Vaskapu Kastély: The New Southern Hungarian Wines
For a long time now, Eastern Europe has been the source of many of the wines that I drink. It’s the combination of unusual and delicious varieties, produced by folks who are fully dedicated to preserving winemaking cultures that go back not just centuries but millennia. Even though they hail from the cradle of winedom, they have flavors and aromas that are new and exotic to those who have only ever consumed bottles produced west of Hungary.
The person that has long fed this addiction is the one and only Eric Danch. Apparently a born masochist, Eric endeavored on a journey to bring craft, Eastern European wines to the masses almost a decade ago. At first it was a slog but with the wine audience having become so much more diverse and adventurous over the last ten years he has truly hit his stride. His new import company he co-owns with his partner Catherin Granger, Danch & Granger, are the best in the biz and continue to mine the lands of the former Austro Hungarian and Ottoman empires for enological gold.
Most recently, Eric struck gold in Pécs, a village and appellation in the Southern Hungarian wine region of Pannon. Along with Pécs, the region consists of three other appellations; Tolna, Villány, and Szekszárd. Take my word for it, this is the least well known of the four. All are south of Budapest, and just above the Croatian and Serbian borders. Pécs and its neighbouring village of Mohac are part of the borderlands between East and West. You can easily see this in the architecture of the region. Churches turned into Mosques turned back into churches. There are Roman ruins, a 4th century Christian necropolis (UNESCO World Heritage Site in 2000), 16th Century Ottoman Mosques, Minarets, Turkish baths, Synagogues, and apparently a museum that has the heart of Sultan Suleiman I. Pécs was the European Capital of Culture in 2010 and its motto is "The Borderless City." You can see, hear and taste the influences of the Serbs, Croats, Germans, Romanians, Greeks, Hungarians and Turks.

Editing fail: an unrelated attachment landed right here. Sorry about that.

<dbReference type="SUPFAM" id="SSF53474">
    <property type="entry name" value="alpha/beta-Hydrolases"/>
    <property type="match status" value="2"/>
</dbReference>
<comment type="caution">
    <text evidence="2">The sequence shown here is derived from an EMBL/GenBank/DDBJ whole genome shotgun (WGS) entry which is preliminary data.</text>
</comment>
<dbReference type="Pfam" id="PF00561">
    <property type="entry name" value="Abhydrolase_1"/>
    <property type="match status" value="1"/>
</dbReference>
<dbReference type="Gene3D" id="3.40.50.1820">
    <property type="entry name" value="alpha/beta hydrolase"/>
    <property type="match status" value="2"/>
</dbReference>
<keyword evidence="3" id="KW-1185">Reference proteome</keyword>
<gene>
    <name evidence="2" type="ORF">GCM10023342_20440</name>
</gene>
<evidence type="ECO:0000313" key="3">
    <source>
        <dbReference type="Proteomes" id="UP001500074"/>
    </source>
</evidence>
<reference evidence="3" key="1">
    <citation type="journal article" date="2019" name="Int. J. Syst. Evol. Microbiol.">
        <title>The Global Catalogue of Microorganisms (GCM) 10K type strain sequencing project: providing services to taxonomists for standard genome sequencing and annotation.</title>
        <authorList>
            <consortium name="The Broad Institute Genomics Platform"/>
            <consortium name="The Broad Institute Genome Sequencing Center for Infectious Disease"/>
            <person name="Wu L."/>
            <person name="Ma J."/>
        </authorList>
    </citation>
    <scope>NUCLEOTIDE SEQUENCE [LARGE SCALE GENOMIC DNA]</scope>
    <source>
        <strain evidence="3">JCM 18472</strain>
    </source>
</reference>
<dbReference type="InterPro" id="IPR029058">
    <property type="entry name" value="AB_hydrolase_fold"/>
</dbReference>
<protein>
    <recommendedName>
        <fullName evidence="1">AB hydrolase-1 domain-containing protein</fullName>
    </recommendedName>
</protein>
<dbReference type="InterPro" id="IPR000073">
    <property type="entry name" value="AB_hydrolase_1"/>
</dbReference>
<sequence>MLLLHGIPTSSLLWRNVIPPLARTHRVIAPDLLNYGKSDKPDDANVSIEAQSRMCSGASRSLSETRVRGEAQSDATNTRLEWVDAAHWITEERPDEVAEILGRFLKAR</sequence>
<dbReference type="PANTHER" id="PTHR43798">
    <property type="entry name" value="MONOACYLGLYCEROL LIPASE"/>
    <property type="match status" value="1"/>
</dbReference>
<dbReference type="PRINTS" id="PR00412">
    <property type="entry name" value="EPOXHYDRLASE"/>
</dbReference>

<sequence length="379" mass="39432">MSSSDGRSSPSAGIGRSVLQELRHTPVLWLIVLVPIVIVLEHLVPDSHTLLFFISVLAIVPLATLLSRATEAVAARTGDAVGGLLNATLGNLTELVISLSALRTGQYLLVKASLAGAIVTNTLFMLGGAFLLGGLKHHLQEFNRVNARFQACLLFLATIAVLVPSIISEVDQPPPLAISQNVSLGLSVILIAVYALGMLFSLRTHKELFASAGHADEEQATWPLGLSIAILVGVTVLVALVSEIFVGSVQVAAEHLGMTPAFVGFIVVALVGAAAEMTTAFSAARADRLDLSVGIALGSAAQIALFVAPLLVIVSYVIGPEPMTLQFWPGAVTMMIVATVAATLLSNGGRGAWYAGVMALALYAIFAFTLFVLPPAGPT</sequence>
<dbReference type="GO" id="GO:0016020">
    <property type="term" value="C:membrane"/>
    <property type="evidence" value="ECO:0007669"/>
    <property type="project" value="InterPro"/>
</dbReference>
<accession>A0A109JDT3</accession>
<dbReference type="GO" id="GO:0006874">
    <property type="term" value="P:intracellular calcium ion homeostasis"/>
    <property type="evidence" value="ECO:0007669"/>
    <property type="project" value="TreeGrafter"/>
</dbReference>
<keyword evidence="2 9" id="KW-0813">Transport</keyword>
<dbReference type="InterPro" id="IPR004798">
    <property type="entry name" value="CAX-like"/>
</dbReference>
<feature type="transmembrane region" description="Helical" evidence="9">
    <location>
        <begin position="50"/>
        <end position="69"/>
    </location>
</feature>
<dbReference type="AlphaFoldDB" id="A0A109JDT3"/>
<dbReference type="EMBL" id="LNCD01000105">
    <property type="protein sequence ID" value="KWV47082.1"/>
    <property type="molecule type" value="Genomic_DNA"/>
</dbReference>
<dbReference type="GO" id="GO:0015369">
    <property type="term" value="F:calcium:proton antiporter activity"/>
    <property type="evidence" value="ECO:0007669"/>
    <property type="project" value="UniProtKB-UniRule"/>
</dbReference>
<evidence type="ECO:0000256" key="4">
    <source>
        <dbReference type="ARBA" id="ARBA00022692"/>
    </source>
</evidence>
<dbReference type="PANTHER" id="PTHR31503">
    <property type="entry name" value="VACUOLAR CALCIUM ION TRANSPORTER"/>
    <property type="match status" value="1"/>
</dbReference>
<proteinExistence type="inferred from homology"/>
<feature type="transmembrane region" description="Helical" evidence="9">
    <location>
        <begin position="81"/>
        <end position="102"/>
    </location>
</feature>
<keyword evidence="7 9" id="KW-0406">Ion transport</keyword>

This is where you will find Géza Galán and his winery Vaskapu Kastély. Géza is not originally from the area but his wife Ibolya has her roots in Lánycsók (A girl’s kiss), a small nearby village. In 2015 Géza started making a little hobby wine in a small cellar in Pecs that quickly turned into an obsession. Three years later they made a leap of faith by buying the Vaskapu Kastély (Iron Gate Castle) in Mohács.
The climate here is sub Mediterranean with cool and constant breezes from the Danube and the protective shelter of Mecsek Mountain. This all culminates in a long, healthy, and warm growing season and little to no risk of frost. The bedrock is volcanic, but it’s the loess, clay, forest loam, and extremely high lime content that drives the structure of the wines.
Historically, in an attempt to emulate Tokaj, Furmint and Hárslevelű were both planted although the climate was never suitable to botrytis, the fungus that makes Tokaji wines so special. Other traditional grapes included Kadarka, Olaszrizling, Traminer, Sárgamuskotály, and later Királyleányka. Bordeaux varieties have also taken root in the area as they have in almost every wine growing region around the globe.
Géza’s 2.5 hectares encompass a mix of the past and present. Everything is farmed according to biodynamic principles including no tilling and organic spraying is kept to a minimum. There’s one hectare each of Kadarka and Cabernet Sauvignon and the rest is a mix of Hárslevelű, Merlot and Cabernet Franc. He’s working on new plantings of Kadarka, Kékfrankos, Olaszrizling and Rajnai (Rhine) Rizling.